“During the course of this little exercise, when I asked what would you do if this were to happen, the two-star Russian Strategic Rocket Forces general who was accompanying me directed them to show me exactly what they would do, and they went to the extremes of not only getting their weapons out but issuing the ammunition and then pulling out an armored personnel carrier that was in a garage right behind the facility where the troops were bedded down–an experience that I was impressed with.

“We have a lot more work to do, a lot more transparency, a lot more details, but from my observations, I was impressed and have confidence that the Russians, from what I saw at that one base, have a program which is ensuring the safe, secure processes involved regarding nuclear weapons.”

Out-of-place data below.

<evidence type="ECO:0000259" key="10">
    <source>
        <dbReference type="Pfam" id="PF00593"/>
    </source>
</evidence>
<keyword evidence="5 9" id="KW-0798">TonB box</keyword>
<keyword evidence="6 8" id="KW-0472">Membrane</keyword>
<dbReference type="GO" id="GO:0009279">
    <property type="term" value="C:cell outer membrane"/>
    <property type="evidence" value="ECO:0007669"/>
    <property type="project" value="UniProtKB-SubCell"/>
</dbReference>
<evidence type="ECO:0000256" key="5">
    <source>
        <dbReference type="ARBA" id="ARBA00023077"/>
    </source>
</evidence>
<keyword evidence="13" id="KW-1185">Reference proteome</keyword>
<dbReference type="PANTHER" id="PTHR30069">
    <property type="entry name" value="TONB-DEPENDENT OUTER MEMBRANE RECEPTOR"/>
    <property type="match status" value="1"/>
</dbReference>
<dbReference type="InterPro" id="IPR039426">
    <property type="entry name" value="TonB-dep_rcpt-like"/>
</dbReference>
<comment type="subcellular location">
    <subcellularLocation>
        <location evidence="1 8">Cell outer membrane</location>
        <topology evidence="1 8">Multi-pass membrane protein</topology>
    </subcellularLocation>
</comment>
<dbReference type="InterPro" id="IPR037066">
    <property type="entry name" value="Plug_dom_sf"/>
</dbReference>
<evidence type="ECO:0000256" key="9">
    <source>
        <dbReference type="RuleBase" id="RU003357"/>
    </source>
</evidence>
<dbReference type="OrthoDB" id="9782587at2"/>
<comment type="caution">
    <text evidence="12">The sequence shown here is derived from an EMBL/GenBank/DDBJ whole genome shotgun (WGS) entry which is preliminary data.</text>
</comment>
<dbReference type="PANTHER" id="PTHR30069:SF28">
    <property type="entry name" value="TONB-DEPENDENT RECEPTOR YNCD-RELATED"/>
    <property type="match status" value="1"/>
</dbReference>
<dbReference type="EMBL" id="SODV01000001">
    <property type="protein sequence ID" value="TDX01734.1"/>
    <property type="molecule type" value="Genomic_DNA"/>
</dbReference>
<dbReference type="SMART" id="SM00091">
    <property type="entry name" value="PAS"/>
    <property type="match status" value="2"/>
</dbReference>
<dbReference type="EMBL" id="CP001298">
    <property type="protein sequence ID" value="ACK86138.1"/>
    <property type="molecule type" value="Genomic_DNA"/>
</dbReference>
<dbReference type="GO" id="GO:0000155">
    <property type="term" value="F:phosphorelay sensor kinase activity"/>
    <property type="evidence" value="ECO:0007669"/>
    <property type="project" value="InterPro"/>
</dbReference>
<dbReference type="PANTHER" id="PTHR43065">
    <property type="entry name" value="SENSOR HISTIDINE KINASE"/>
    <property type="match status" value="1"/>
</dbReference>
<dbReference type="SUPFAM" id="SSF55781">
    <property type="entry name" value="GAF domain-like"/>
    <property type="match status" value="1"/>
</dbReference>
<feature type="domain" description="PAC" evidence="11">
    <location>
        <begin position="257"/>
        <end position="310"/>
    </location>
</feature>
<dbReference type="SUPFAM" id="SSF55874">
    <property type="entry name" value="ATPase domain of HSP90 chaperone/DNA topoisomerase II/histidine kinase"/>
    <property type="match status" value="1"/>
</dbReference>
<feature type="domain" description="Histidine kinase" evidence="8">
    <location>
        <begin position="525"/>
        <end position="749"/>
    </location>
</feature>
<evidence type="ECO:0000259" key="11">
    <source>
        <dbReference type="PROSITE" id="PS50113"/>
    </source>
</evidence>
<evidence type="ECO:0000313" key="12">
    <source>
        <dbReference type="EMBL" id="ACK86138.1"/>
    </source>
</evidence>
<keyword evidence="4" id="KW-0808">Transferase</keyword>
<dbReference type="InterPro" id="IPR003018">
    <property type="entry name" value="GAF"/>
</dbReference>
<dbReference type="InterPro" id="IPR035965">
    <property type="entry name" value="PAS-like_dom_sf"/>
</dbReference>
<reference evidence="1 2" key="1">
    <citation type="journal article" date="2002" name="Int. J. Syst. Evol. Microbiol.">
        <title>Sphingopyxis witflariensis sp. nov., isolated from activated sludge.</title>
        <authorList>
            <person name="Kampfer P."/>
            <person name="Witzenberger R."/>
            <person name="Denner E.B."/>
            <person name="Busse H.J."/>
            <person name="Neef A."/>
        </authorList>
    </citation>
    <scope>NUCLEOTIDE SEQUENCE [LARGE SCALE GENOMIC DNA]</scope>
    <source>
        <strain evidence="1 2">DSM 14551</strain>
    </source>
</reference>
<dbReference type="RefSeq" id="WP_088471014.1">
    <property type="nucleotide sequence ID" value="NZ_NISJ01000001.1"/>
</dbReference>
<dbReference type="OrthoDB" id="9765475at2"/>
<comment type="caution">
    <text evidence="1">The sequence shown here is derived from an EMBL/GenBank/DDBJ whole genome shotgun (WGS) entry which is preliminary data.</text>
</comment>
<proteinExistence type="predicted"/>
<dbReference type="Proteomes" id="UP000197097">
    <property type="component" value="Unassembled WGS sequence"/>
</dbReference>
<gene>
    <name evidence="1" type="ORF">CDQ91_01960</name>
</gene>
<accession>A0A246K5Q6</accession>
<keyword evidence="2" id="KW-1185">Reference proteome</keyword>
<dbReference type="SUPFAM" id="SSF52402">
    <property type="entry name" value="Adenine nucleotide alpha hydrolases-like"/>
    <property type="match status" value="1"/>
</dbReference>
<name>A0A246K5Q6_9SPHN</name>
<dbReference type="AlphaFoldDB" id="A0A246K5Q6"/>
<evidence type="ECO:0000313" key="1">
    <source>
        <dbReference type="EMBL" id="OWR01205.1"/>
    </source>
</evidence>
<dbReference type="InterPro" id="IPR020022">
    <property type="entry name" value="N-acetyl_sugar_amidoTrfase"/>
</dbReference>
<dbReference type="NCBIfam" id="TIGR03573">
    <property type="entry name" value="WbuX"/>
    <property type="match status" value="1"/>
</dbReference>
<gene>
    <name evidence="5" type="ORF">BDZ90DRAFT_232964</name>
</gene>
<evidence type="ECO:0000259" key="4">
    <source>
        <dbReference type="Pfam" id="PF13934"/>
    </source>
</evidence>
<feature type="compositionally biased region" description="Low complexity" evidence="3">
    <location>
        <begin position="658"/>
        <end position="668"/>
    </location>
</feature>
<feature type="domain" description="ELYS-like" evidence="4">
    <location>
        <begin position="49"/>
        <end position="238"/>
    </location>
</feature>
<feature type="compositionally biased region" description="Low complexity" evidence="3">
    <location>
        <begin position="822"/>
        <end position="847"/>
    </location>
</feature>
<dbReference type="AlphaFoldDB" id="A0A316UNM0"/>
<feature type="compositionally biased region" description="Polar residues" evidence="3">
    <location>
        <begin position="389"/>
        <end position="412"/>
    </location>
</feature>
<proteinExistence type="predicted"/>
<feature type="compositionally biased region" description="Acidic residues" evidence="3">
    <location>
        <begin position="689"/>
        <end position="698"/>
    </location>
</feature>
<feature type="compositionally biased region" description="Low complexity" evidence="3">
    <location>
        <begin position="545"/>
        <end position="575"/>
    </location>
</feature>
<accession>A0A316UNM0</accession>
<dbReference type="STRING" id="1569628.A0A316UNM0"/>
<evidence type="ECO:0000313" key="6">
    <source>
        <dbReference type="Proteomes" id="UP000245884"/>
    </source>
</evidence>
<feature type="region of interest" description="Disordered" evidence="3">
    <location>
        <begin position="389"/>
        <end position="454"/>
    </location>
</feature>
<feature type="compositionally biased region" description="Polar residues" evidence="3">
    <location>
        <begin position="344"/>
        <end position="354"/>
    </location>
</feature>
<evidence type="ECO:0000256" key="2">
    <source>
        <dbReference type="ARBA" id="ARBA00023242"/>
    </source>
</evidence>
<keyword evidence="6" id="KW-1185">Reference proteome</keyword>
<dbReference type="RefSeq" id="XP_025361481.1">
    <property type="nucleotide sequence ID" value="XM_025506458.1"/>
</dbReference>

Fail-Safe

“I was also exposed to their command centers, from the national level command center down to the command center in a road-mobile missile, and also a rail-mobile missile, and at all levels [I] saw the individuals on duty, talked to them, asked them questions. Every question I asked was answered in depth, and the thing that struck me about going into their command centers, command-and-control centers, is that they are very much geared to a fail-safe mode. And what I mean by that is that any one of the command centers, from the national level down to the unit level, can inhibit the launch of an intercontinental ballistic missile.”

Safe as in the US